Basil Mott

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Sir Basil Mott, 1st Baronet FRS[1] (16 September 1859 – 7 September 1938) was one of the most notable English civil engineers of the late 19th and early 20th centuries. He was responsible for some of the most innovative work on tunnels and bridges in the United Kingdom in the 40-year period centred on World War I.

Early career[edit]

Basil Mott was born in Leicester on 16 September 1859. He was educated at the International School, Switzerland and at the Royal School of Mines where he won the Murchison medal in 1879. He was first employed as a mining engineer with the Neston Colliery Co. in Cheshire but in 1886 was invited by J H Greathead to join the staff of the City & South London Railway (C&SLR), for which Greathead was Engineer. His work on the C&SLR gave him a taste for underground construction works that influenced the remaining 40 years of his professional life.

He did well at the C&SLR and was promoted, first to resident engineer (RE) for the extension of the C&SLR from Stockwell to Clapham, then to RE for the entire line. After the railway opened in 1890, he was retained as Engineer by the operating company: this gave him the opportunity to develop techniques for carrying out reconstruction works during overnight possessions of the tunnels, techniques which are still used on LU today.

Shortly after Greathead's death in October 1896, Benjamin Baker formed a partnership with Mott for the design of the Central London Railway. Their association continued with the extensions and rebuilding on the C&SLR (including the underpinning of St Mary Woolnoth church at Bank) and the widening of Blackfriars Bridge. They worked from the same offices until Baker's death in 1907.

Mott, Hay and Anderson[edit]

1n 1902, Mott formed what turned out to be a lifelong partnership with another protégé of Baker's, David Hay. Subsequently, the partnership of Mott and Hay (now Mott MacDonald) worked on extending the Central London Railway, the building of escalators in London Underground and the construction of the Tyne and Southwark Bridges. It also designed the underpinning required to stabilise Clifford's Tower in York.

During the first world war, Basil Mott visited France and India, advising the government on solving engineering problems. He was created a Companion of the Bath (CB) in 1918 in recognition of these services.

The Mersey Tunnel, which he worked on between 1922 and 1934, is his most well-known work. From the outset, it was designed on a large scale; it is still the longest, widest road tunnel in Great Britain. Basil Mott was Engineer for the works, in association with J. A. Brodie, Engineer for the City of Liverpool. His partnership (by then named Mott, Hay and Anderson) designed and supervised the construction of the Mersey Tunnel in its entirety.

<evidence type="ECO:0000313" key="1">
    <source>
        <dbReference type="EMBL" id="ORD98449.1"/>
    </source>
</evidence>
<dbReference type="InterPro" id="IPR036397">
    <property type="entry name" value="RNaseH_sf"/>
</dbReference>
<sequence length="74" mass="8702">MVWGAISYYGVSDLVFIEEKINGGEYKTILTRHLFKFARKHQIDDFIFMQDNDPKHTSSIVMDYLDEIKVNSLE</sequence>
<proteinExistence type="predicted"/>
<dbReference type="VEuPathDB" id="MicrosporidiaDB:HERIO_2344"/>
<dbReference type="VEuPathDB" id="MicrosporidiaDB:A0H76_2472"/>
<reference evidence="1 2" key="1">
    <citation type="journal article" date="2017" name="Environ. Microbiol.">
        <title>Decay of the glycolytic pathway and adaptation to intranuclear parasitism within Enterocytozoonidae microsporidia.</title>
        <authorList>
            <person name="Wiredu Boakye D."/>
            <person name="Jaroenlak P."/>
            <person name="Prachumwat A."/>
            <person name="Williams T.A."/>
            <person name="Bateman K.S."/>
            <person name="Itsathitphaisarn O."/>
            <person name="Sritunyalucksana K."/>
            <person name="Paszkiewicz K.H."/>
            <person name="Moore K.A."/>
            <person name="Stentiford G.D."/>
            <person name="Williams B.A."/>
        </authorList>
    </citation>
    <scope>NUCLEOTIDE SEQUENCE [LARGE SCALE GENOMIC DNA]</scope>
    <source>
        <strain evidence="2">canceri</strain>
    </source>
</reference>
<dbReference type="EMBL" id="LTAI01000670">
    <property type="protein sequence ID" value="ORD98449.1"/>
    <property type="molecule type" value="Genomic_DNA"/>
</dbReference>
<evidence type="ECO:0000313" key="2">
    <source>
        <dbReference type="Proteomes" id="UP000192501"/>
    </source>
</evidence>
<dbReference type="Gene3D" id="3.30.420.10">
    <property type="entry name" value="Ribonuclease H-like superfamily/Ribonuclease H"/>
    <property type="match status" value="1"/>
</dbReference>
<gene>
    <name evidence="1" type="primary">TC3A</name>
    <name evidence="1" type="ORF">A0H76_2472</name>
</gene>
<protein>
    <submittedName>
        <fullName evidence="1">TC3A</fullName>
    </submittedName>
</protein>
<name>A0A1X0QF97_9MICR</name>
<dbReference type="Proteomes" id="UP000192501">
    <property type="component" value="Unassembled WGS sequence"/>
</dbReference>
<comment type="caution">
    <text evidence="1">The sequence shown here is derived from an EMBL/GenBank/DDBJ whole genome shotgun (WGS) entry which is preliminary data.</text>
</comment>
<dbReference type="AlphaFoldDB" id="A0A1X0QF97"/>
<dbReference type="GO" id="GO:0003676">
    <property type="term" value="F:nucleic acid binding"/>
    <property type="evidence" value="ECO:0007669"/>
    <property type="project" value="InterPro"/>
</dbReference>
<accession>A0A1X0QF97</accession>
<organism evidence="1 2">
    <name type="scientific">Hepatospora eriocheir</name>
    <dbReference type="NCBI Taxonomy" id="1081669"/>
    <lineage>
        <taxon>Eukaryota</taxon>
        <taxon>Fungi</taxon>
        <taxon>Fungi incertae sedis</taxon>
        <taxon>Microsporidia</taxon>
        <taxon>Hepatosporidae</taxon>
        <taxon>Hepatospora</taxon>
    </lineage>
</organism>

In 1924, he was elected President of the Institution of Civil Engineers.[2]

Basil Mott's other post-WW1 works include the extension to Morden of the Northern line, the enlargement of the original C&SLR tunnels from 10' 6" to 11' 8" (using a tunnelling shield which could be worked at night but through which trains could drive during the day), the Jubilee Bridge and work on the Newport Lifting Bridge.

In 1930, aged 71, he gave evidence to a British government inquiry on the engineering aspects of a proposed Channel Tunnel (which was not built, though Mott, Hay and Anderson designed the bulk of the successful scheme for Channel Tunnel half a century later). In the same year he was created a baronet.

In May 1932 he became a Fellow of the Royal Society—a rare honour for a civil engineer.[1]

He died on 7 September 1938, in London. The baronetcy is currently held by his grandson, John Mott.

References[edit]

  1. ^ a b Gibb, A. (1940). "Sir Basil Mott. 1859-1938". Obituary Notices of Fellows of the Royal Society 3 (8): 23–26. doi:10.1098/rsbm.1940.0004.  edit
  2. ^ Watson, Garth (1988), The Civils, London: Thomas Telford Ltd, p. 252, ISBN 0-7277-0392-7 

Bibliography[edit]

  • Mott, Hay & Anderson, Consulting Civil Engineers, Newman Neame Ltd., 1965
  • Mott MacDonald, The Channel Tunnel; A Designer's Perspective, 1994
  • Greathead, J. H., The City and South London Railway – Minutes of the Proceedings of the Institution of Civil Engineers, Vol 123, 1895
  • Mott, B. and Hay, D., Underground Railways in Great Britain, Transactions of the American Society of Civil Engineers, vol. 54, part F: (1905)
  • Anderson, D., Tube Railway Tunnelling, Transactions of the Liverpool Engineering Society, vol. 45, pp. 201–228
  • Mersey Tunnels Joint Committee, The Story of the Mersey Tunnel, officially named Queensway, 1934
  • Anderson, D., The Construction of the Mersey Tunnel, Paper 5056, Journal of the Institution of Civil Engineers 1935–36, vol. 2, pp 473–544.
  • Correspondence about Anderson on Construction of the Mersey Tunnel, Journal of the Institution of Civil Engineers 1935–36, vol. 2, pp 649–660.
  • Mott, Hay & Anderson, Some Recent Tunnelling in Great Britain, The Consulting Engineer, December 1949, pp. 344–351


Baronetage of the United Kingdom
Preceded by
New creation
Baronet
(of Ditchling)
1930–1938
Succeeded by
Adrian Spear Mott
Professional and academic associations
Preceded by
Charles Langbridge Morgan
President of the Institution of Civil Engineers
November 1924 – November 1925
Succeeded by
William Henry Ellis